My starter was a calamari salad with marinated peppers, rocket salad, cherry tomatos, olives and fresh herbs. (Iggy's has a pretty detailed description on their menu huh?) The grilled octopus was a little bit charred but was neither burnt nor rubbery. Its smokiness worked well against the briney olives and bitter rocket leaves; I thought this starter was refreshing and served its purpose.



For my main course, I had to go with the one and only seafood option, a "pan-fried crispy seabass with eggplant caviar and tomato confit". The fish was crispy all right, as I found out the hard way (pun intended), trying to use what Iggy's term as the "gourmet spoon" to cut through the crispy skin for my first bite. Of course, that only led to no eats and one very unhappy girl.

I say, "Get me a fish knife anytime!" and the waiter got me one, only after umpteen reminders of my uncouthness, that Iggy's used only the "gourmet spoon" for fish. But why fix a table if it aint broke?

Moving on, the fish was definitely pan-fried down to a crisp but the flesh remained firm and not tough at all. Be careful and not take for granted it would be boneless for I bit into a tiny one myself. The "eggplant caviar" would be a highly dignified way of describing a eggplant mash. On first taste by itself, I found it rather oily and tongue-slicking (perhaps my taste buds were more sensitive after the refreshing and light starter). But it went down much better as I ate more of it together with the bass and/or spread on my olive bread. In the end, I cleaned up my plate good with my remaining bread roll, but then again, that was one puny seabass!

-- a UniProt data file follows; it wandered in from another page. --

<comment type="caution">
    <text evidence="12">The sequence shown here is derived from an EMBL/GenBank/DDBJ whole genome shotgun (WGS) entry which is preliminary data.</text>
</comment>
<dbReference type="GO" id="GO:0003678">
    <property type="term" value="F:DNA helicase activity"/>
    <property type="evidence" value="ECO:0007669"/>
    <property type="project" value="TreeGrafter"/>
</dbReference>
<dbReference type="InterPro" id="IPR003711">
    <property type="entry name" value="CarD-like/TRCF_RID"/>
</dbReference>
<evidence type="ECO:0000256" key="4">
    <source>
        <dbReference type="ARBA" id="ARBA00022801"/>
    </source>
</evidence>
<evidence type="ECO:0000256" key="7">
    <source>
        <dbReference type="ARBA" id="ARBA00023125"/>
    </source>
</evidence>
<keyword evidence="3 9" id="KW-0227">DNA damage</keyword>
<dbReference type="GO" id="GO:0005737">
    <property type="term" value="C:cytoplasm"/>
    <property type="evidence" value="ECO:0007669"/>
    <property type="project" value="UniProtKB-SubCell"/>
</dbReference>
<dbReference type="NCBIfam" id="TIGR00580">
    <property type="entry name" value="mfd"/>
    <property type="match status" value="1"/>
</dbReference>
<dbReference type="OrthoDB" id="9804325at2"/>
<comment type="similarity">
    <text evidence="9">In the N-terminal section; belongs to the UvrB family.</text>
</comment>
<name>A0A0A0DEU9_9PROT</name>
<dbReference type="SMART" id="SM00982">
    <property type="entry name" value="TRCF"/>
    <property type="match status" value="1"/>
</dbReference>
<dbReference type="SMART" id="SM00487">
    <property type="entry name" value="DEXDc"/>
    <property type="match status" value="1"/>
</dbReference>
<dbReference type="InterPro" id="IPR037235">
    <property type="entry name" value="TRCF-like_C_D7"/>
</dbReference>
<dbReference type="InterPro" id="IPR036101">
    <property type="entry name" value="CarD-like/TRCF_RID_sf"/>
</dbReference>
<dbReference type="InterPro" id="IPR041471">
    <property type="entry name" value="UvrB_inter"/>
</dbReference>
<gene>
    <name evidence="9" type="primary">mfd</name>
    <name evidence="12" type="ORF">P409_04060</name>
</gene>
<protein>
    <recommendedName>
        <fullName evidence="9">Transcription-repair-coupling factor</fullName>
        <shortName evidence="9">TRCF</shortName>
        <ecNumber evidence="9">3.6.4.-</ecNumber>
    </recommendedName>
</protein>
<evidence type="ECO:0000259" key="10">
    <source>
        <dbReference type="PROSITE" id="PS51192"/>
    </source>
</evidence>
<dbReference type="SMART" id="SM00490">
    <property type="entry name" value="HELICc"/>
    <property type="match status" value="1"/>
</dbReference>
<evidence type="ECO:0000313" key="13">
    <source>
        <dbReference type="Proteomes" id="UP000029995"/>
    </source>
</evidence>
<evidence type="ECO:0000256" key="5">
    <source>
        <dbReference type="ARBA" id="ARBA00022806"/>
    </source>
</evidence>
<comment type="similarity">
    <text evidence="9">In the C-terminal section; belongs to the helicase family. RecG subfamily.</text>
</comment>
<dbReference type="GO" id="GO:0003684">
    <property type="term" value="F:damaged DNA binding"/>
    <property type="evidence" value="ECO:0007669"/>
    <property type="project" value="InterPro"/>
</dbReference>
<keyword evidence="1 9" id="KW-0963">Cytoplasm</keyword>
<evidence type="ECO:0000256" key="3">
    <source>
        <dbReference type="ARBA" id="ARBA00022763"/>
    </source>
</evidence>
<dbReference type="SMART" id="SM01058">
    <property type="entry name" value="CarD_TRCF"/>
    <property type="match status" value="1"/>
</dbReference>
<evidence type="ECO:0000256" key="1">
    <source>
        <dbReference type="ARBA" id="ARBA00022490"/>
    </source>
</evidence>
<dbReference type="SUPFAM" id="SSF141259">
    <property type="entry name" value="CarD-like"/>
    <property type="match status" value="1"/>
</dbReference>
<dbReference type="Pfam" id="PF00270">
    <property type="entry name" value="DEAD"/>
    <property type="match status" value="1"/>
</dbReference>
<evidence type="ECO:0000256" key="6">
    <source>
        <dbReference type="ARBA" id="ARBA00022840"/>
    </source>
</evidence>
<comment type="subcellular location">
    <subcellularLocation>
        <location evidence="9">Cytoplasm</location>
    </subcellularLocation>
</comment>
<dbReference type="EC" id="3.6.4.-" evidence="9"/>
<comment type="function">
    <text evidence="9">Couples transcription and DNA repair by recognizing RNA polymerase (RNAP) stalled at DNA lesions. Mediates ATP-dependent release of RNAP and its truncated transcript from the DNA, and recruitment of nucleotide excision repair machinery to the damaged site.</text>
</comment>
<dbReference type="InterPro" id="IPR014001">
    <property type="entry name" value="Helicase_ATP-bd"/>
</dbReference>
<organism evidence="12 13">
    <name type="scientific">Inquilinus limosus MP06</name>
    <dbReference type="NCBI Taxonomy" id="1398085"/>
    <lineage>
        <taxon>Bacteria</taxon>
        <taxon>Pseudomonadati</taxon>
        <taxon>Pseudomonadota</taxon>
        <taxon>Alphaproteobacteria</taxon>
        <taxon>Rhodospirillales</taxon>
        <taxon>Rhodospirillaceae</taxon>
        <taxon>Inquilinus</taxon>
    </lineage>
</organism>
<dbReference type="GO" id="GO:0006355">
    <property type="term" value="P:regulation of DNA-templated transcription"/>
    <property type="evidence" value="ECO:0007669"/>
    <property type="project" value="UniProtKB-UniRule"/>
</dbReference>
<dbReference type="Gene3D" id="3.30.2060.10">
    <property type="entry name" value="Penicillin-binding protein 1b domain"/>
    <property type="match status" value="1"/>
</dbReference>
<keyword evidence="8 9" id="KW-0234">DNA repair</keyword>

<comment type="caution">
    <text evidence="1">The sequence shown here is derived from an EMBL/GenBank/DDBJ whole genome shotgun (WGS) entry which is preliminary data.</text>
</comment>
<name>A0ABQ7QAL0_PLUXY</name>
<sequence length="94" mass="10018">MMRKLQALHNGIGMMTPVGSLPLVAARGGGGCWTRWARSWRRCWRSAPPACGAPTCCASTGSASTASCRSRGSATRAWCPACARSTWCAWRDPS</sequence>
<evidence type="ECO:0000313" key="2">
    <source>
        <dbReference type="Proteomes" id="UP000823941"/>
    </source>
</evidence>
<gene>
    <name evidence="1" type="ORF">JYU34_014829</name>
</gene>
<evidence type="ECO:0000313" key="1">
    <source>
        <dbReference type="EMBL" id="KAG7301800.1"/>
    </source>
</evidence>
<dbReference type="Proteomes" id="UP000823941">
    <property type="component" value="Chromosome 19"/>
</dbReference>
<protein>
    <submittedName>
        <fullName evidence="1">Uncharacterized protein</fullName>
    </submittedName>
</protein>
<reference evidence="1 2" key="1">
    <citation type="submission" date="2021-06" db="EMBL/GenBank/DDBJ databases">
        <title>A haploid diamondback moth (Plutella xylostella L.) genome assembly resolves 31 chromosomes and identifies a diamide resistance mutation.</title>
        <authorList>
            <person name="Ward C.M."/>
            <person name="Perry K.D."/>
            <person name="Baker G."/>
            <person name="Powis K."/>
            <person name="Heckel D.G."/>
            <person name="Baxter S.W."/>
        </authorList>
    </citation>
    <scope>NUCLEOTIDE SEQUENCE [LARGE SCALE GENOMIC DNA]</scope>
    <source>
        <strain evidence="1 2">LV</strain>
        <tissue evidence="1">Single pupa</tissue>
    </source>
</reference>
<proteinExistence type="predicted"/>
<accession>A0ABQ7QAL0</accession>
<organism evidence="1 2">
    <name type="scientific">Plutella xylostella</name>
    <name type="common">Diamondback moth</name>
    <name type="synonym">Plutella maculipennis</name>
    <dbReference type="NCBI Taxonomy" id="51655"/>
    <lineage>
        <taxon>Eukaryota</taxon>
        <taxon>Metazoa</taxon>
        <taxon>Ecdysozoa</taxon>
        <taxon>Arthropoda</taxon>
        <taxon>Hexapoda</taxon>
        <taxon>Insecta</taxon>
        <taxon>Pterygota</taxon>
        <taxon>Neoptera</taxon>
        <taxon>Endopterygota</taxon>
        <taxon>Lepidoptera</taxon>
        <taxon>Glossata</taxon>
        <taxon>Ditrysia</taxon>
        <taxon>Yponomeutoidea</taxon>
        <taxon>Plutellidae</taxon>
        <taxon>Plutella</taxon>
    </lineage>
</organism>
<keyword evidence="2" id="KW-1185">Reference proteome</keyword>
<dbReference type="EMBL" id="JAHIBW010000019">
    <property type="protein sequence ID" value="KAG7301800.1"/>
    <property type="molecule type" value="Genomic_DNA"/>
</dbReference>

For dessert, we all chose to order different ones to create our own tasting session. Mine was the baked chocolate molten cake with Java vanilla ice cream. I am usually not a lunchtime dessert girl, but inevitably, the sense of smell whetted up an appetite for sweets. Unfortunately, tastewise, it was just okay. There was nothing wrong with the baked chocolate cake, which was more milk than dark and, fortunately not cloyingly sweet. It had a outer crust way thicker than it should be before revealing a molten inside. The mediocre vanilla ice cream did nothing to enhance the dessert; it was not creamy or rich, but rather icy and melted fast as a result. The little shards of sugar praline were a joy to bite into though.